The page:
Newark, New Jersey, U.S.
|Alma mater||Princeton University|
Life and career
Early childhood and education
Zia was born in Newark, New Jersey in 1952 to first generation immigrants from Shanghai. At five years old, she began working in her parent's floral novelty business. She entered Princeton University in the early 1970s as a student in the Woodrow Wilson School of Public and International Affairs. She was a member of its first graduating class of women. As a student, Zia was among the founders of the Asian American Students Association. She was also a vocal anti-war activist, voicing her Opposition to U.S. involvement in the Vietnam War, a firm believer in feminism, and active in movements creating cross racial unity among low income people of color.
Zia entered medical school at Tufts University in 1974, but quit in 1976. She eventually moved to Detroit, Michigan, working as a construction laborer, an autoworker and a community organizer, after which she discovered her life's work as a journalist and writer.
Zia's time in Detroit overlapped with the murder of Vincent Chin in 1982. Zia played a crucial role in bringing federal civil rights charges against the perpetrators of Vincent's killing and in igniting an Asian American response to the crime through her journalism and advocacy work. At the time, little existed in terms of a cohesive and organized Asian American movement in Detroit, but Zia's journalism helped to galvanize the Asian American community to demand justice for Vincent Chin.
She has also been outspoken on issues ranging from civil rights and peace to women's rights and countering hate violence and homophobia. In 1997, she testified before the U.S. Commission on Civil Rights on the racial impact of the news media.
She has appeared in numerous news programs and films; her work on the 1980s Asian American landmark civil rights case of anti-Asian violence is documented in the Academy Award nominated film, "Who Killed Vincent Chin?" and she was profiled in Bill Moyers' PBS documentary, "Becoming American: The Chinese Experience."
Honors and awards
Zia was named one of the most influential Asian Americans of the decade by A. Magazine. Zia has received numerous journalism awards for her ground-breaking stories; her investigation of date rape at the University of Michigan led to campus demonstrations and an overhaul of its policies. Zia received an honorary Doctor of Laws degree from the Law School of the City University of New York for bringing important matters of law and civil rights into public view.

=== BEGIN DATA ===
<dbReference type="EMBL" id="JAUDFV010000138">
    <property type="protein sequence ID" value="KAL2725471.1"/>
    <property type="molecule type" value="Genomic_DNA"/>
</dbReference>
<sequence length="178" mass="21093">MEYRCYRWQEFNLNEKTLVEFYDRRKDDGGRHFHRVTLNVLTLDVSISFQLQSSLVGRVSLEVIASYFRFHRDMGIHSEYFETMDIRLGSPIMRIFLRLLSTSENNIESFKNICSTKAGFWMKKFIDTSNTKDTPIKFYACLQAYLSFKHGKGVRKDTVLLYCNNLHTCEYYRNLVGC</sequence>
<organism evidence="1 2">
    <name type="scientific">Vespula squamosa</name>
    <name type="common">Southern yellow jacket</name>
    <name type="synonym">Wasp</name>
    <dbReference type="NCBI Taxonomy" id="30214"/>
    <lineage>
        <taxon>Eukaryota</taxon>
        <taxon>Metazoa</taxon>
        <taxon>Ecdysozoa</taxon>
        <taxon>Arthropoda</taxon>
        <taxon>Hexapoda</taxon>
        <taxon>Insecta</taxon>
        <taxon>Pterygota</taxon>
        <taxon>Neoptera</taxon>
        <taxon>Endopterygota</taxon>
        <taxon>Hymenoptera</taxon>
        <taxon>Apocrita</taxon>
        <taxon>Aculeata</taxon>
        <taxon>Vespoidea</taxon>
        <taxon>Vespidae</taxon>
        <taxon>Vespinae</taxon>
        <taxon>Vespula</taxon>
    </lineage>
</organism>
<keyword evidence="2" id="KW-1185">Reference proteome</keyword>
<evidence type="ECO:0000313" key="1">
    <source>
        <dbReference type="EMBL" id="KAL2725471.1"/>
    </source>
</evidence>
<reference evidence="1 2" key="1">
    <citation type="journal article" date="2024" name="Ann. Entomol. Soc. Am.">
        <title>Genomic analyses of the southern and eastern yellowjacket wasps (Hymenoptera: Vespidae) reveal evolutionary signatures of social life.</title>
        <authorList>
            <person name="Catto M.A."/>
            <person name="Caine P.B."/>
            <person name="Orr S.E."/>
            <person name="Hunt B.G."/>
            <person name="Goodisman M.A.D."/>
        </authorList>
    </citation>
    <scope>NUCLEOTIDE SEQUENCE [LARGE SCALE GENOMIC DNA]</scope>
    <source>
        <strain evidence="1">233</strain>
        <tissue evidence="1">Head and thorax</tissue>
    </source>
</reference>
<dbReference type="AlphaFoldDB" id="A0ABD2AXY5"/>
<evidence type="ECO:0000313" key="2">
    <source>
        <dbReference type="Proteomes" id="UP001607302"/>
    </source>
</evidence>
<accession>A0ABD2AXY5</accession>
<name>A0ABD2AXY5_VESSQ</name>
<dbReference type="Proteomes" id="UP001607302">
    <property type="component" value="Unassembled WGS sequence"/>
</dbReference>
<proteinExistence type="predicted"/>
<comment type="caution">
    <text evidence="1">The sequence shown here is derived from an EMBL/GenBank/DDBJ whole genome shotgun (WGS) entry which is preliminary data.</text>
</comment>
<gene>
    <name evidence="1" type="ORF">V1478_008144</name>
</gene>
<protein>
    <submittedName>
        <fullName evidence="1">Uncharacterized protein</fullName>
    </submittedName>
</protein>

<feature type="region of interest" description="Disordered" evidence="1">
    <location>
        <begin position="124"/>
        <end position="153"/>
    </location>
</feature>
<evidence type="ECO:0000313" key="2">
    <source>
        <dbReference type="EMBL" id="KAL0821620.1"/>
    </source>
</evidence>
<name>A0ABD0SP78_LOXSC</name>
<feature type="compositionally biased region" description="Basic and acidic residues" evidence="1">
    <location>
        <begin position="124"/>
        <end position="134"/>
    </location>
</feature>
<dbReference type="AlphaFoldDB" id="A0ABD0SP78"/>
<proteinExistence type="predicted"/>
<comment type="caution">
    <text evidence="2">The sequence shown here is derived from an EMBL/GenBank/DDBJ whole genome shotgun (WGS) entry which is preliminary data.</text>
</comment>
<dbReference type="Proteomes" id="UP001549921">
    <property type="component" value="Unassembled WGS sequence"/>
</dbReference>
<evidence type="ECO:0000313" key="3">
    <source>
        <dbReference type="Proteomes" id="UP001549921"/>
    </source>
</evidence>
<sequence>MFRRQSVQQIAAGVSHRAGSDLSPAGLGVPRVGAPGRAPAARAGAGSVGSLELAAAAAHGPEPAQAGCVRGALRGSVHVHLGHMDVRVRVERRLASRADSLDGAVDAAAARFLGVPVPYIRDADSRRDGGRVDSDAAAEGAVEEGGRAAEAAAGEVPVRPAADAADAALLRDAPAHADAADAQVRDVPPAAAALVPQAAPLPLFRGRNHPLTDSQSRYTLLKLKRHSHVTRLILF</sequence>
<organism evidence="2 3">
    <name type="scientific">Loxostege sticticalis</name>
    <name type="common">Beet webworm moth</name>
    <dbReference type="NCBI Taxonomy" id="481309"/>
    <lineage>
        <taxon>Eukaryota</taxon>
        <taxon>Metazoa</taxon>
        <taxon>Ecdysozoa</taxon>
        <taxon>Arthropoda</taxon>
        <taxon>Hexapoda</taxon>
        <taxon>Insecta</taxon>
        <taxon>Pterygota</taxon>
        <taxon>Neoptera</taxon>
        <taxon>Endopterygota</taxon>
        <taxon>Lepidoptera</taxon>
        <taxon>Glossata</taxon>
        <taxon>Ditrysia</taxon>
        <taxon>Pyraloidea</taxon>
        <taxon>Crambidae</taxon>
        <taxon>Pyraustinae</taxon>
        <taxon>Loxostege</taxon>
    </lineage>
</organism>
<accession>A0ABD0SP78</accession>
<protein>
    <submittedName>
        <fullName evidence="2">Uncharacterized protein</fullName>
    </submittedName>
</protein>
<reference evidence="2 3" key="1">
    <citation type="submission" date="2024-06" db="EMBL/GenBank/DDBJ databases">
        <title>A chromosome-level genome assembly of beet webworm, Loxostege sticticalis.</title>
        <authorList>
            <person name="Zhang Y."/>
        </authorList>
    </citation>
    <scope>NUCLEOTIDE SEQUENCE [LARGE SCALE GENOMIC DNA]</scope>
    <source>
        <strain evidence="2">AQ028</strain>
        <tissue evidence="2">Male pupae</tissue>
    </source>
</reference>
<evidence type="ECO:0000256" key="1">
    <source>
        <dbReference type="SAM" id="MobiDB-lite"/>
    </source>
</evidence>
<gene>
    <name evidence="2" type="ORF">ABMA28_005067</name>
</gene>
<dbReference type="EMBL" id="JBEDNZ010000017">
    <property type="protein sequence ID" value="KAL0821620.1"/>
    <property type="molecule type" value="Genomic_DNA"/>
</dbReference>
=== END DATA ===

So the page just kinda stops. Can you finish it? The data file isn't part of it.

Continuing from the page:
In January 2000, Zia authored Asian American Dreams: The Emergence of an American People, a finalist for the prestigious Kiriyama Pacific Rim Book Prize. President of the United States Bill Clinton quoted from Asian American Dreams at two separate speeches in the White House Rose Garden.
She also co-authored, with Wen Ho Lee, of My Country Versus Me, in January 2002, which reveals what happened to the Los Alamos scientist who was falsely accused of being a spy for the People's Republic of China in the "worst case since the Rosenbergs."
She contributed the piece "Reclaiming the Past, Redefining the Future: Asian American and Pacific Islander Women" to the 2003 anthology Sisterhood Is Forever: The Women's Anthology for a New Millennium, edited by Robin Morgan.
Zia was the executive editor of Ms. Magazine 1989 to 1992  Zia also serves on the board of directors for Women's Media Center. Her articles, essays and reviews have appeared in numerous publications, books and anthologies, including Ms., The New York Times, The Washington Post, The Nation, Essence, The Advocate, and OUT.
- "Helen Zia." Encyclopedia of World Biography, 2nd ed., vol. 18, Gale, 2004, pp. 421-423. Gale Virtual Reference Library. Accessed 22 Feb. 2017.
- Zia, Helen (2001). Asian American dreams : the emergence of an American people (1st pbk. ed.). New York: Farrar, Straus, and Giroux. pp. 3–5. ISBN 978-0374527365.
- Zia, Helen; Gall, Susan B. (1995). Notable Asian Americans (1st ed.). New York: Gale Research. ISBN 0810396238. OCLC 31170596.
- Lei, Judy (13 May 2011). "Hyphen APA Heritage Month Profiles: Helen Zia". Hyphen: Asian America Unabridged. Retrieved 18 July 2015.
- "Helen Zia: A Disobedient Daughter and Her Passion For Justice". Women's Media Center. 9 September 2009. Archived from the original on 21 July 2015. Retrieved 18 July 2015.
- "Helen Zia". White House Initiative on Asian Americans and Pacific Islanders. Archived from the original on 21 July 2015. Retrieved 18 July 2015.
- "History: Who Was Vincent Chin?". American Citizens for Justice. Retrieved 18 July 2015.
- "The Chinese Experience: Challenging the Stereotype". a Bill Moyers special: Becoming American--The Chinese Experience. PBS. Retrieved 18 July 2015.
- Zia, Helen (2000). Asian American Dreams: The Emergence of an American People. Farrar, Straus and Giroux. ISBN 0374527369.
- "ASIAN AMERICAN DREAMS: The Emergence of an American People". macmillan publishers. Farrar, Straus and Giroux.
- Zia, Helen (2002). My Country Versus Me. Hyperion. ISBN 0786868031.
- "Library Resource Finder: Table of Contents for: Sisterhood is forever : the women's anth". Vufind.carli.illinois.edu. Retrieved 2015-10-15.
- "Helen Zia". White House Initiative on Asian Americans and Pacific Islanders. Archived from the original on 2015-07-21. Retrieved 2015-07-18.
- "Board of Directors". Women's Media Center. Archived from the original on 31 October 2014. Retrieved 18 July 2015.
- "WHO WE ARE: Helen Zia (Writer, Journalist)". Women's Media Center. Archived from the original on 21 July 2015. Retrieved 18 July 2015.
- "Helen Zia: A Disobedient Daughter and Her Passion For Justice". Archived from the original on 2015-07-21.
- "Helen Zia & Lia Shigemura". YouTube. apiequality. 19 June 2008. Retrieved 18 July 2015.
- Helen Zia at SpeakOutNow.org